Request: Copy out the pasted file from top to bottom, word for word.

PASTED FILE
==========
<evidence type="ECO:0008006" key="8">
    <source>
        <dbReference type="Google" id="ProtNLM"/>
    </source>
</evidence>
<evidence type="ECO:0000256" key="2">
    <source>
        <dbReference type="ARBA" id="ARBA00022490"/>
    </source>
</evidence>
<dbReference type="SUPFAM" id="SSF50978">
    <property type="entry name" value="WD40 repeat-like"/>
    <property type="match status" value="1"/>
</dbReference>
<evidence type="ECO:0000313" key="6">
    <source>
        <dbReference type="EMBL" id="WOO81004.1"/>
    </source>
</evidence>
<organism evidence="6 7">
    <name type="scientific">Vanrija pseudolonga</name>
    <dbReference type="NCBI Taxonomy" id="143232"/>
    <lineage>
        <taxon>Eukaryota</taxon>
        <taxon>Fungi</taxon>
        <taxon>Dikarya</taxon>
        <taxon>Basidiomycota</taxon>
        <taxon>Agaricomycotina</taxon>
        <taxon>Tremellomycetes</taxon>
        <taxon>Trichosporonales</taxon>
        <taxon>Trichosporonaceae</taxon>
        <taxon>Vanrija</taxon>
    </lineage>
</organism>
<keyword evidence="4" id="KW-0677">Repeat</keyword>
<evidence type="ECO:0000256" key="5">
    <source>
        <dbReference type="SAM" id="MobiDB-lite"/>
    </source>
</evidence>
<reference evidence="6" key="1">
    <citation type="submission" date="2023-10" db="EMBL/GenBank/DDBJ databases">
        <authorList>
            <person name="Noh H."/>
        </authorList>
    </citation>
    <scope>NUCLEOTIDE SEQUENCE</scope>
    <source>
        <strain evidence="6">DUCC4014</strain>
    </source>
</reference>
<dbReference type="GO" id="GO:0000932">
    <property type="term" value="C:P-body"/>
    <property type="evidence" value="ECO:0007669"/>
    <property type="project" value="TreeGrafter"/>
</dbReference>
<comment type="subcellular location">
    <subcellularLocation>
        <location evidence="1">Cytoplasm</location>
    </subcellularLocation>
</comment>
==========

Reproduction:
<evidence type="ECO:0008006" key="8">
    <source>
        <dbReference type="Google" id="ProtNLM"/>
    </source>
</evidence>
<evidence type="ECO:0000256" key="2">
    <source>
        <dbReference type="ARBA" id="ARBA00022490"/>
    </source>
</evidence>
<dbReference type="SUPFAM" id="SSF50978">
    <property type="entry name" value="WD40 repeat-like"/>
    <property type="match status" value="1"/>
</dbReference>
<evidence type="ECO:0000313" key="6">
    <source>
        <dbReference type="EMBL" id="WOO81004.1"/>
    </source>
</evidence>
<organism evidence="6 7">
    <name type="scientific">Vanrija pseudolonga</name>
    <dbReference type="NCBI Taxonomy" id="143232"/>
    <lineage>
        <taxon>Eukaryota</taxon>
        <taxon>Fungi</taxon>
        <taxon>Dikarya</taxon>
        <taxon>Basidiomycota</taxon>
        <taxon>Agaricomycotina</taxon>
        <taxon>Tremellomycetes</taxon>
        <taxon>Trichosporonales</taxon>
        <taxon>Trichosporonaceae</taxon>
        <taxon>Vanrija</taxon>
    </lineage>
</organism>
<keyword evidence="4" id="KW-0677">Repeat</keyword>
<evidence type="ECO:0000256" key="5">
    <source>
        <dbReference type="SAM" id="MobiDB-lite"/>
    </source>
</evidence>
<reference evidence="6" key="1">
    <citation type="submission" date="2023-10" db="EMBL/GenBank/DDBJ databases">
        <authorList>
            <person name="Noh H."/>
        </authorList>
    </citation>
    <scope>NUCLEOTIDE SEQUENCE</scope>
    <source>
        <strain evidence="6">DUCC4014</strain>
    </source>
</reference>
<dbReference type="GO" id="GO:0000932">
    <property type="term" value="C:P-body"/>
    <property type="evidence" value="ECO:0007669"/>
    <property type="project" value="TreeGrafter"/>
</dbReference>
<comment type="subcellular location">
    <subcellularLocation>
        <location evidence="1">Cytoplasm</location>
    </subcellularLocation>
</comment>